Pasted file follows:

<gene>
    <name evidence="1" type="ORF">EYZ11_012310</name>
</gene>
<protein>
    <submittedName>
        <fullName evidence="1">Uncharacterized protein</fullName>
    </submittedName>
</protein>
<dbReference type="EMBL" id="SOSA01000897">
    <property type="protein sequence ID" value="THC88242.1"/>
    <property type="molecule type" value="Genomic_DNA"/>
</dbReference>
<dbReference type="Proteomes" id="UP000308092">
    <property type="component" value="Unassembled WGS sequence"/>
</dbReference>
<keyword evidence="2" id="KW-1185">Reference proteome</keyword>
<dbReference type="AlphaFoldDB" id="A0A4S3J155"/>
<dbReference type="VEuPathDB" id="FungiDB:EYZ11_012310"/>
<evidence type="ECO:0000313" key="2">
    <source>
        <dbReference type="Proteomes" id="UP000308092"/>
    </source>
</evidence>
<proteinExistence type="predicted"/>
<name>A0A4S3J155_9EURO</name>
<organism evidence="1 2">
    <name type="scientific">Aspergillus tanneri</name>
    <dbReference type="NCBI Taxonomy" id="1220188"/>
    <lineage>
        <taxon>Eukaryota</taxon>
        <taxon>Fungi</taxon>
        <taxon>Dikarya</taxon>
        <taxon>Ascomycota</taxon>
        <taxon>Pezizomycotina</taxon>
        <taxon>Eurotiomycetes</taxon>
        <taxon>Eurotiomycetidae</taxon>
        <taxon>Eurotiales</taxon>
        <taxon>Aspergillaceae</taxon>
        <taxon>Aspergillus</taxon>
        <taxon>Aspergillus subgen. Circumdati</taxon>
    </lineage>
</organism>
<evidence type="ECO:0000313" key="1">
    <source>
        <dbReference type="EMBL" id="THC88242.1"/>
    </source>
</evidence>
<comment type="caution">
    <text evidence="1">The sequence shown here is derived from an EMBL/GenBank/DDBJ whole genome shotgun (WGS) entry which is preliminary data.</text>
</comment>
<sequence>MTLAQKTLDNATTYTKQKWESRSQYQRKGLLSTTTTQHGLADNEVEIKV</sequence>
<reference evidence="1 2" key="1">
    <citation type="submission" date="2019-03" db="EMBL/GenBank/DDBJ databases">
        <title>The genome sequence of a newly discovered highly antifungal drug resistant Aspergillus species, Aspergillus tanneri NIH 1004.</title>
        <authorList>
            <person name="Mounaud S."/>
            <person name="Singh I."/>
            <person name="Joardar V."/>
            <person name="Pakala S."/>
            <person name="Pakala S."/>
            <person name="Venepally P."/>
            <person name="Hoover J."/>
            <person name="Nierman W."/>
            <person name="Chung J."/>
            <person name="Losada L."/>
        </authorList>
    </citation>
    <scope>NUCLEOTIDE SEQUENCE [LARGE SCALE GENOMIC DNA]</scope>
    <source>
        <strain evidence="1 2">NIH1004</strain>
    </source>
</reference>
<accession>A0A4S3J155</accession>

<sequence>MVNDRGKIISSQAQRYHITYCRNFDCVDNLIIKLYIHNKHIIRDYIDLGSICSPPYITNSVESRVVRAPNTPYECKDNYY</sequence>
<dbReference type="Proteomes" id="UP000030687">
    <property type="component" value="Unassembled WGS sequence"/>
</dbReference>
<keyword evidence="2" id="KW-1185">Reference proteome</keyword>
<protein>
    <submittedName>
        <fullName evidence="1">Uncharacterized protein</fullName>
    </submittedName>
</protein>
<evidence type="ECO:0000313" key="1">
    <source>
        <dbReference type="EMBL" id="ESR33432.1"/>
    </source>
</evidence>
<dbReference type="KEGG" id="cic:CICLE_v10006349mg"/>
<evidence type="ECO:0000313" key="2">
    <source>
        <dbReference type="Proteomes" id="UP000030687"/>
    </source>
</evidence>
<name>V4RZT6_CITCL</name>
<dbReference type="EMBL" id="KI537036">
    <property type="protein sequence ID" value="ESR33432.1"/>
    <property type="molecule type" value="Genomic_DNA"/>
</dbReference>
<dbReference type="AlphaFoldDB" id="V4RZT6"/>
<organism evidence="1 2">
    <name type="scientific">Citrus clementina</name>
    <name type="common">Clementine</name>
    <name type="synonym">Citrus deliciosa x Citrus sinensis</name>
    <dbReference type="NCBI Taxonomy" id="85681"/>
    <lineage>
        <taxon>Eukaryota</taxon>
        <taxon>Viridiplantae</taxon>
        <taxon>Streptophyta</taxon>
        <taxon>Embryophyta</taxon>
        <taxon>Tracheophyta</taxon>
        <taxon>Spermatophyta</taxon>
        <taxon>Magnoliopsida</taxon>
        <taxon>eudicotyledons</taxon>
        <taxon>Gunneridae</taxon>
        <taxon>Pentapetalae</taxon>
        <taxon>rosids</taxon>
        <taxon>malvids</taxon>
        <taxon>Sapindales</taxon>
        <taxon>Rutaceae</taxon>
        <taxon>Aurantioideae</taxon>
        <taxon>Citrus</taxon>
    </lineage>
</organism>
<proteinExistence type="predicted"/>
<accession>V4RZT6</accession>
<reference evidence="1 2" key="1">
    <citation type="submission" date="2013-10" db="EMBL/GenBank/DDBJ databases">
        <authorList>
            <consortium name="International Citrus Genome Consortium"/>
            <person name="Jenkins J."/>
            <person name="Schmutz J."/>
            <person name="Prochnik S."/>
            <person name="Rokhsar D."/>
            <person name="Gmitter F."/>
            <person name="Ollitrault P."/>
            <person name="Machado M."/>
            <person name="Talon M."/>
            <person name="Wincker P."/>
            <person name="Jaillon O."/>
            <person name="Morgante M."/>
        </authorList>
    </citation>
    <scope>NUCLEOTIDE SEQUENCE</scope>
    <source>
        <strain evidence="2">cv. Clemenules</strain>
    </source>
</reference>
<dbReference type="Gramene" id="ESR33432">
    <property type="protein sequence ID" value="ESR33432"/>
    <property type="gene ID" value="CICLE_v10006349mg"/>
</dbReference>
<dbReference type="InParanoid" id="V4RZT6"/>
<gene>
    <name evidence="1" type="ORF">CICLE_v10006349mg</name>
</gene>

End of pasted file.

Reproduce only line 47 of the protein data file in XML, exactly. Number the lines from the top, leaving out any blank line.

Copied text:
</evidence>